Non-halal meat served as halal a 'gross violation' of trust, says University of Regina student

A food service company that has twice sold non-halal food and advertised it as halal has violated students’ trust, says the University of Regina’s Muslim Students’ Association president.

University of Regina seeks to hold in-person meeting with food services company

Some University of Regina students are upset about mislabelling of a chicken pita served at Global Village on campus. The meat was labelled as halal, prepared in accordance with Muslim law, but was not in fact halal. (Virginia Mayo/Canadian Press)

A food service company that has twice put out non-halal food and advertised it as halal has violated business ethics and student trust, says the University of Regina's Muslim Students' Association president.   

"We can't trust this organization ever again," said Muhammad Abdul Rehman.

The mistake should be of concern not just for Muslim students on campus, but for all students who may have particular dietary restrictions, he said.

"It's about every single person on campus; it's about every single person that buys something from this company, because it's misleading to give someone a product that's labelled something else and is something else."

Abdul Rehman said he was contacted on Thursday by three of his fellow students who had eaten at Global Village on campus, a food service location that sometimes offers halal options, or meat slaughtered in accordance with Muslim law. 

They were hurt and they were angry.- Muhammad Abdul Rehman, president of Muslim Students' Association

A dish had been labelled as halal, but the students happened to ask the kitchen staff and chef to double-check if the meat was prepared as halal.

"There was a mixed message from basically every single person and at the very end, they said no, it's not halal," said Abdul Rehman.

For practicing Muslims, who want to adhere to the religious dietary restriction, this came as a total shock. 

"Everyone I spoke to that basically went through this, they were hurt and they were angry because to them the label is just enough," he said.

All people should be concerned about companies that do not properly label food, says president of the Muslim Students' Association Muhammad Abdul Rehman, as others who may have allergies or who have other dietary restrictions may also be served food that they don't mean to eat. (CBC News)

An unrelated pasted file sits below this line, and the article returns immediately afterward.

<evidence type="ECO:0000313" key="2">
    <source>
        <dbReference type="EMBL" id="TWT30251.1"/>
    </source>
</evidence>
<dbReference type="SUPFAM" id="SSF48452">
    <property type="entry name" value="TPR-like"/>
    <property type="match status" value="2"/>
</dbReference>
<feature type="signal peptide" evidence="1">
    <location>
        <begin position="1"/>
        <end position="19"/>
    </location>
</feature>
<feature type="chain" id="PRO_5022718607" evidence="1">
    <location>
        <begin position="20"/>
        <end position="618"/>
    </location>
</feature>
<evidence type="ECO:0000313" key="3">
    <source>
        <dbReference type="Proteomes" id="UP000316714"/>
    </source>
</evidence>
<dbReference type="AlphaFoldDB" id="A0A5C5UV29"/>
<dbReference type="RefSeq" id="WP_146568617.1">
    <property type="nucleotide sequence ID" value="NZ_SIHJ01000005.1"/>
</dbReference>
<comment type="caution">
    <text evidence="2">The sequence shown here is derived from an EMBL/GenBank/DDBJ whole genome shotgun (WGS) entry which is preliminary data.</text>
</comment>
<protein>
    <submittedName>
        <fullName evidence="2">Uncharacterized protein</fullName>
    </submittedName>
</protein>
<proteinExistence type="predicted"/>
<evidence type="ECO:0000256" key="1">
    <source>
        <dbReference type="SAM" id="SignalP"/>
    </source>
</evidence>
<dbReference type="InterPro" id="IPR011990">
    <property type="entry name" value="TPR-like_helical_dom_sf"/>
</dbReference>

More than one-time mistake

A similar incident had taken place in the fall semester, but the students had accepted it as a one-time occurrence that happened due to negligence, he said. But having it happen twice spiked fears that the students may have unknowingly eaten non-halal meat more than once.

"God knows what type of business practices are taking place, if this is something that is happening on a regular basis [or] is this something that happened one time?" he asked.

He noted Chartwells, the food service provider contracted by the university, is part of multinational company Compass Group that serves around four billion meals a year. 

University says mislabelling 'disrespectful'

The University of Regina confirmed it was aware of two incidences of non-halal meat being served as halal. In the fall, the university and Chartwells agreed on a few practices to make sure the issue doesn't come up again.

Last week, the university wrote to the company, stating it was clear that the agreed-upon practices had not been followed. 

Muhammad Abdul Rehman, president of the University of Regina's Muslim Students' Association, said he believes the university takes students' concerns seriously and is working to address issues raised around food labelling. (CBC News)

"This is not simply a matter of mislabeling; it is disrespectful to our Muslim students, faculty and staff who rely on having halal meat as part of their University food service," stated the letter from John Smith, associate vice-president of Student Affairs at the University of Regina. "It is also a reputational risk for the University of Regina."

Stephanie Baxter, director of communications with Compass Group Canada, acknowledged that on Feb. 15, non-halal chicken was accidentally served on the buffet. Once the error became known, she said the signage was changed to let customers know. 

The company takes this matter seriously, and offered its apologies to staff and students who were impacted, she said.

"We are currently conducting a thorough investigation and are working with the university to implement additional measures to ensure it does not happen again."

Abdul Rehman said he's glad to see the university taking steps to meet with Chartwells and address student concerns. 

"The problem we're trying to tackle is a gross violation, of moral and business ethics that everyone should be adhering to in this country."